By MAURICIO SAVARESE, AP Sports Writer
PERUÍBE, Brazil (AP) — This year’s Women’s World Cup in Australia and New Zealand is a world away from Indigenous Brazilian leader Guaciane da Silva Gomes, who lives in the isolated village of Tapirema in southern São Paulo state. She and her teammates, however, can still dream about it.
Gomes and her friends, Indigenous and non-Indigenous, play soccer on a dusty field between a lake and palm trees in the city of Peruíbe, 86 miles south of São Paulo. When she finds only a handful of other female players available, she joins the men and tackles just as hard to keep her passion running high—a passion she believes will grow with the Women’s World Cup.
“I will definitely find the time and place to watch, learn some techniques, watch the best of the best,” Gomes said last weekend after playing at the first Indigenous Games of Peruíbe. “What they do there also inspires us here. We are all seeking visibility.”
Brazil’s Indigenous women often lead their villages and groups, but for many years they were looked down on when they tried to play soccer. As the South American nation improves its structure for female players, Indigenous women say they also feel encouraged to take up the sport. They have done so nationwide, including in the heart of the Amazon where lower-league team Hiwi FC and its five Indigenous female players are based.
Gomes and her teammates in Peruíbe hope Brazil gets to host the next edition of the Women’s World Cup in 2027 so they can either play or watch matches live. One of the young Indigenous women dreaming about playing at home is teenage midfielder Suri Jará.
“Being a soccer professional would be great, so would archery and wrestling,” Jurá told the Associated Press, breathing heavily after a match at the Indigenous Games. “We definitely need more structure to have a chance. We play mostly in a friendly manner here, no big clubs are close and it is hard to go play in the city and come back. Still, we can dream.”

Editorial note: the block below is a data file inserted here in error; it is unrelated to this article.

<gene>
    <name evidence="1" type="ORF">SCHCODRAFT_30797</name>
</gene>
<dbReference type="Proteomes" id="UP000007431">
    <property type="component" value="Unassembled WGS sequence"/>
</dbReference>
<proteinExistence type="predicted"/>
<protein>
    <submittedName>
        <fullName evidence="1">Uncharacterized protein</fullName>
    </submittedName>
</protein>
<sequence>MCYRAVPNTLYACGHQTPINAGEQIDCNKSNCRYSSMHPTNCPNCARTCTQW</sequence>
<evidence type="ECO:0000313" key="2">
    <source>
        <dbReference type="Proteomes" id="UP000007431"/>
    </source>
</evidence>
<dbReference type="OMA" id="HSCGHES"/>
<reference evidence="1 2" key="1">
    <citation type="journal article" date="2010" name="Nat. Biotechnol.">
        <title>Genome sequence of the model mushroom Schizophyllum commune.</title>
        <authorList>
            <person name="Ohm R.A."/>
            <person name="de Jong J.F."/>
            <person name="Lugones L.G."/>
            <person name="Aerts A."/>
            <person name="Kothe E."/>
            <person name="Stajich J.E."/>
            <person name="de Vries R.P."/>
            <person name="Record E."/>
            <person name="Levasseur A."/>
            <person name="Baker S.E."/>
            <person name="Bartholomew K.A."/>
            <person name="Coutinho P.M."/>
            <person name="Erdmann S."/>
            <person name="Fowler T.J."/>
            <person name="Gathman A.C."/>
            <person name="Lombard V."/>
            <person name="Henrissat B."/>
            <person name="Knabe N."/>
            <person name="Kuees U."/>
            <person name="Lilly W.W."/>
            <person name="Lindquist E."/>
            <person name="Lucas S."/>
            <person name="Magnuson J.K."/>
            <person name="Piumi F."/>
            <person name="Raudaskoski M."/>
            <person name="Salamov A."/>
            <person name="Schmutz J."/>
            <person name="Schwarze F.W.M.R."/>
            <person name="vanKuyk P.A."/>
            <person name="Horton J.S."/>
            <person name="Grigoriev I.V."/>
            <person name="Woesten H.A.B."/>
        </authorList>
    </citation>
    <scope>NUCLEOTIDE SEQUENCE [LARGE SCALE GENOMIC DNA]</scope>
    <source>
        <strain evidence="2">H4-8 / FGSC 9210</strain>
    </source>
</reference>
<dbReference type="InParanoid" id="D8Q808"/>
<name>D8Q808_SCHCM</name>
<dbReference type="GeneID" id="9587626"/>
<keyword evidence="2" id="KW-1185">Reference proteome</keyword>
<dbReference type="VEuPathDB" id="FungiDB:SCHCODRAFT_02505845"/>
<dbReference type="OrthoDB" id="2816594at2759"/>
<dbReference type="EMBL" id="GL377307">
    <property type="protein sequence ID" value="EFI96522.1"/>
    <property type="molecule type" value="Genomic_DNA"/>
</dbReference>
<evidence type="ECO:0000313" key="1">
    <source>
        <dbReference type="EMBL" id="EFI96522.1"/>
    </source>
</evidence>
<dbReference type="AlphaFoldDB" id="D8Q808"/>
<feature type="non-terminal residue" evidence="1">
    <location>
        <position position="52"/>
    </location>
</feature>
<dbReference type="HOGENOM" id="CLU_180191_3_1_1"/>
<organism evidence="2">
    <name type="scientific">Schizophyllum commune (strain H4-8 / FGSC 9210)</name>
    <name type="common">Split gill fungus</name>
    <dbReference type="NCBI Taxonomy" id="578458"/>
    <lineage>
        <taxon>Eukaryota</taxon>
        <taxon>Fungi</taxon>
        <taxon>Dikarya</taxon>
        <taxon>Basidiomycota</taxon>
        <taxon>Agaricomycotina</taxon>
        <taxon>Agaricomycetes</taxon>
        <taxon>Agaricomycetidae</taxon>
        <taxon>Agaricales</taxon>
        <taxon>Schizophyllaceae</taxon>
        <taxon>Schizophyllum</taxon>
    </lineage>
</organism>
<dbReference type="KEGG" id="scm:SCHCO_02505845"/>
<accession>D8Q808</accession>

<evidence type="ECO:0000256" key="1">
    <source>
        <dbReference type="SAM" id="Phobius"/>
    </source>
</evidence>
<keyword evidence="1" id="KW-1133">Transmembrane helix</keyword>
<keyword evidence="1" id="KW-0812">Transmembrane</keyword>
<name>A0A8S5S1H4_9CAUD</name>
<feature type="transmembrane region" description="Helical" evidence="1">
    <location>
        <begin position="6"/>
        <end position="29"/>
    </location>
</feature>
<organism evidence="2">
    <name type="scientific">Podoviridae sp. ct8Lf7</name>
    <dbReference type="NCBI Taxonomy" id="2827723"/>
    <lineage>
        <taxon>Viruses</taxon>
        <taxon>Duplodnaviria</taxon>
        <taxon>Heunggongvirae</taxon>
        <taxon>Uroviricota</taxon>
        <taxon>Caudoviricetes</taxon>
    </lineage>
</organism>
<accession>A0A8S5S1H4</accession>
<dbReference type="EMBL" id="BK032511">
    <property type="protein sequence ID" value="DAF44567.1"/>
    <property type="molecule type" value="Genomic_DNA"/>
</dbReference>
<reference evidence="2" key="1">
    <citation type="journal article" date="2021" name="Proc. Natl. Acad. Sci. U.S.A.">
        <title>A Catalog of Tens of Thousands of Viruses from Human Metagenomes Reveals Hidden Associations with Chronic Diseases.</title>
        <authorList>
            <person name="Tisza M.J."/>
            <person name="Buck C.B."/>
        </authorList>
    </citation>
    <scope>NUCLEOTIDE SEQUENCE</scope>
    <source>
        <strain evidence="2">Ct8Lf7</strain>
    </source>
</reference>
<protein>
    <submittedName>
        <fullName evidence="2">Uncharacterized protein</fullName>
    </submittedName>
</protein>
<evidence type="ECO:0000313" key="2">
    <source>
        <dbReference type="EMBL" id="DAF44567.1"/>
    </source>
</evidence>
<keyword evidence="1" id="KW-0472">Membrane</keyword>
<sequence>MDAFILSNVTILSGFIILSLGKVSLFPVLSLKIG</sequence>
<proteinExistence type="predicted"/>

The closest top-division club from Peruíbe is Santos, which lies about 50 miles from the Indigenous village. Santos, the former home of soccer great Pelé, does have a professional women’s soccer team, but the club’s scouts rarely look for female talent too far from its headquarters.
Watching the Women’s World Cup will not be easy for many Indigenous Brazilian women living in remote regions where satellite television is scarce. Internet connections are less difficult to find, and many in the village will use their phones to watch matches.
When technology is not a problem, many young Indigenous women will likely have children to take care of. The group’s culture in most regions preaches that women above the age of 10 are already adults, which often puts them in early marriages and pregnancies, reducing their chances of playing.
Sitting on the sidelines of a soccer match, Dora Dina, a Tapirema village elder, said it was much more difficult for women to take up sports when she was young.
“I could never dream of doing this. Now our girls dream some dreams that are new, and soccer is one of them,” Dina said as players stumbled their way around the field. “I can’t say if one of them will ever be professional at this, but what matters now is that they can enjoy it. In the past, many women would never be able to enjoy it like they do now.”
Outside the village, a team of Indigenous women has managed to thrive in São Paulo. The Xondarias Guarani team was founded in January 2019 after two regional clubs merged. They play local tournaments of indoor soccer and train twice every week, hoping one day a scout will see them.
Vanessa Fernandes dos Santos is one of those expecting a call to join a club. The 19-year-old dos Santos plays on the right wing and is a big fan of Brazil star Marta, who might play her last Women’s World Cup at the age of 37 this year. Dos Santos doesn’t admit it, but her teammates say she wants to be the successor to the queen of Brazilian soccer.
“It is good to feel important for the team. That’s why I want to be professional one day,” a shy dos Santos said after an indoor soccer match near her village of Jaragua. “I am glad that both boys and girls want to watch us play. I know it wasn’t like this before.”
Xondarias Guaraní goalkeeper Jacileide Martins will be watching the Women’s World Cup from her village north of São Paulo. She doesn’t expect to be professional any longer, a dream she held for many years, but she has a Plan B.
“I really want to see a Guaraní woman play for a big club and, maybe, for the national team,” the 32-year-old Martins said. “We are closer to that now than when I started playing.”
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